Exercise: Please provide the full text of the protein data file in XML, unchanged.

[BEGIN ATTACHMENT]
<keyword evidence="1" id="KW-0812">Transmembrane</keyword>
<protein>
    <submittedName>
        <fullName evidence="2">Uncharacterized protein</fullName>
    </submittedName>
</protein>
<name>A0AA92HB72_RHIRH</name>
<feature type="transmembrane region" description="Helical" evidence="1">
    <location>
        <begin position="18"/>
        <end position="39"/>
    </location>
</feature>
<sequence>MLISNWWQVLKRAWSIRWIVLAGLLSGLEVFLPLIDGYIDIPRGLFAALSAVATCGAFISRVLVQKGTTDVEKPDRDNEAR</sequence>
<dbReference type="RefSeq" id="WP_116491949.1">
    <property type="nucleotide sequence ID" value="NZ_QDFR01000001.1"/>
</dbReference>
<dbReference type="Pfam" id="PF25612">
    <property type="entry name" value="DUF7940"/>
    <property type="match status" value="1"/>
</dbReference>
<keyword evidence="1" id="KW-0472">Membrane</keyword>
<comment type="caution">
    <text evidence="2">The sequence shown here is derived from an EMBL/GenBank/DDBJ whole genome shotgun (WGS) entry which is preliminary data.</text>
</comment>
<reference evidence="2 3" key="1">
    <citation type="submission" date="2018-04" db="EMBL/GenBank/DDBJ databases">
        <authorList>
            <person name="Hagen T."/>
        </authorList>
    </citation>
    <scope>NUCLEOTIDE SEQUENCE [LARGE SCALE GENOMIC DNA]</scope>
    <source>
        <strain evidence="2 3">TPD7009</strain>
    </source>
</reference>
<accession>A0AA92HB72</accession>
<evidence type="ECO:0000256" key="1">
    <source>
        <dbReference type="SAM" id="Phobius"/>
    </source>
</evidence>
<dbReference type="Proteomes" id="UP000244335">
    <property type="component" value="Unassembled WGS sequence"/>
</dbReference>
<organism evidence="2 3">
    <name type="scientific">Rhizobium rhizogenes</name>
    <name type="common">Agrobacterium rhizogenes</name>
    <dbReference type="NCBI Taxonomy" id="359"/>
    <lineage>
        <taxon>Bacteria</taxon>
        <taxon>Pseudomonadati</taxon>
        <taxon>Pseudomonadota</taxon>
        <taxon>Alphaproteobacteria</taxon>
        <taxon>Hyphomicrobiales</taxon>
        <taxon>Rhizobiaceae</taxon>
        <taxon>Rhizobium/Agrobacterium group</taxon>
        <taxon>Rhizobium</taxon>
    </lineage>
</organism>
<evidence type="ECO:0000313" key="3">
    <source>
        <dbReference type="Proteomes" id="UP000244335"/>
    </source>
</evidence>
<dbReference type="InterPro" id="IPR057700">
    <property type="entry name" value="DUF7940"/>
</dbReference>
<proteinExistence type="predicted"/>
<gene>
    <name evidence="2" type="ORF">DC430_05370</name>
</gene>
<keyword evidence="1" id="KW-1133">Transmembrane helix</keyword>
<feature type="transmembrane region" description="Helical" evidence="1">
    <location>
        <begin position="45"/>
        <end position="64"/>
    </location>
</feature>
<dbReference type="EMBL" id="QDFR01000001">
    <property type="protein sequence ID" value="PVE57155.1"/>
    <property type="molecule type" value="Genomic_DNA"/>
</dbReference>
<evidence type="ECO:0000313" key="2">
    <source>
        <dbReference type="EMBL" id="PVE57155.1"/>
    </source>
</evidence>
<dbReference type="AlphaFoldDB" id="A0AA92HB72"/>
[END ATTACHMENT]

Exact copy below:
<keyword evidence="1" id="KW-0812">Transmembrane</keyword>
<protein>
    <submittedName>
        <fullName evidence="2">Uncharacterized protein</fullName>
    </submittedName>
</protein>
<name>A0AA92HB72_RHIRH</name>
<feature type="transmembrane region" description="Helical" evidence="1">
    <location>
        <begin position="18"/>
        <end position="39"/>
    </location>
</feature>
<sequence>MLISNWWQVLKRAWSIRWIVLAGLLSGLEVFLPLIDGYIDIPRGLFAALSAVATCGAFISRVLVQKGTTDVEKPDRDNEAR</sequence>
<dbReference type="RefSeq" id="WP_116491949.1">
    <property type="nucleotide sequence ID" value="NZ_QDFR01000001.1"/>
</dbReference>
<dbReference type="Pfam" id="PF25612">
    <property type="entry name" value="DUF7940"/>
    <property type="match status" value="1"/>
</dbReference>
<keyword evidence="1" id="KW-0472">Membrane</keyword>
<comment type="caution">
    <text evidence="2">The sequence shown here is derived from an EMBL/GenBank/DDBJ whole genome shotgun (WGS) entry which is preliminary data.</text>
</comment>
<reference evidence="2 3" key="1">
    <citation type="submission" date="2018-04" db="EMBL/GenBank/DDBJ databases">
        <authorList>
            <person name="Hagen T."/>
        </authorList>
    </citation>
    <scope>NUCLEOTIDE SEQUENCE [LARGE SCALE GENOMIC DNA]</scope>
    <source>
        <strain evidence="2 3">TPD7009</strain>
    </source>
</reference>
<accession>A0AA92HB72</accession>
<evidence type="ECO:0000256" key="1">
    <source>
        <dbReference type="SAM" id="Phobius"/>
    </source>
</evidence>
<dbReference type="Proteomes" id="UP000244335">
    <property type="component" value="Unassembled WGS sequence"/>
</dbReference>
<organism evidence="2 3">
    <name type="scientific">Rhizobium rhizogenes</name>
    <name type="common">Agrobacterium rhizogenes</name>
    <dbReference type="NCBI Taxonomy" id="359"/>
    <lineage>
        <taxon>Bacteria</taxon>
        <taxon>Pseudomonadati</taxon>
        <taxon>Pseudomonadota</taxon>
        <taxon>Alphaproteobacteria</taxon>
        <taxon>Hyphomicrobiales</taxon>
        <taxon>Rhizobiaceae</taxon>
        <taxon>Rhizobium/Agrobacterium group</taxon>
        <taxon>Rhizobium</taxon>
    </lineage>
</organism>
<evidence type="ECO:0000313" key="3">
    <source>
        <dbReference type="Proteomes" id="UP000244335"/>
    </source>
</evidence>
<dbReference type="InterPro" id="IPR057700">
    <property type="entry name" value="DUF7940"/>
</dbReference>
<proteinExistence type="predicted"/>
<gene>
    <name evidence="2" type="ORF">DC430_05370</name>
</gene>
<keyword evidence="1" id="KW-1133">Transmembrane helix</keyword>
<feature type="transmembrane region" description="Helical" evidence="1">
    <location>
        <begin position="45"/>
        <end position="64"/>
    </location>
</feature>
<dbReference type="EMBL" id="QDFR01000001">
    <property type="protein sequence ID" value="PVE57155.1"/>
    <property type="molecule type" value="Genomic_DNA"/>
</dbReference>
<evidence type="ECO:0000313" key="2">
    <source>
        <dbReference type="EMBL" id="PVE57155.1"/>
    </source>
</evidence>
<dbReference type="AlphaFoldDB" id="A0AA92HB72"/>